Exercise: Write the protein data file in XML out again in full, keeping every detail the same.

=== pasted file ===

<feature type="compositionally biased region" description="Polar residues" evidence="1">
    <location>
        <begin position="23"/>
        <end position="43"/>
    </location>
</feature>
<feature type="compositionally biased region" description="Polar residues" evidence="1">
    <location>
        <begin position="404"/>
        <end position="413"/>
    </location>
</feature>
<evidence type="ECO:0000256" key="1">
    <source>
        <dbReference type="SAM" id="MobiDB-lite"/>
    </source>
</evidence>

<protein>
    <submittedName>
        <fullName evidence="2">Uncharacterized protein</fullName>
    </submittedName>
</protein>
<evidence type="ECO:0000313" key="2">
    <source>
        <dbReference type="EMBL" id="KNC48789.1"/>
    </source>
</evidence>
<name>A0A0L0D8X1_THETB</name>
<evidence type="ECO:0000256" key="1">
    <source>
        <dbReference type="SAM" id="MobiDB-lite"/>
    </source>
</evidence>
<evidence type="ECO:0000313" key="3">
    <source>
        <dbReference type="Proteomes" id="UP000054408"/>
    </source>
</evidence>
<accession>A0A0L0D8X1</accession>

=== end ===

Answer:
<feature type="compositionally biased region" description="Polar residues" evidence="1">
    <location>
        <begin position="23"/>
        <end position="43"/>
    </location>
</feature>
<feature type="compositionally biased region" description="Polar residues" evidence="1">
    <location>
        <begin position="404"/>
        <end position="413"/>
    </location>
</feature>
<evidence type="ECO:0000256" key="1">
    <source>
        <dbReference type="SAM" id="MobiDB-lite"/>
    </source>
</evidence>

<protein>
    <submittedName>
        <fullName evidence="2">Uncharacterized protein</fullName>
    </submittedName>
</protein>
<evidence type="ECO:0000313" key="2">
    <source>
        <dbReference type="EMBL" id="KNC48789.1"/>
    </source>
</evidence>
<name>A0A0L0D8X1_THETB</name>
<evidence type="ECO:0000256" key="1">
    <source>
        <dbReference type="SAM" id="MobiDB-lite"/>
    </source>
</evidence>
<evidence type="ECO:0000313" key="3">
    <source>
        <dbReference type="Proteomes" id="UP000054408"/>
    </source>
</evidence>
<accession>A0A0L0D8X1</accession>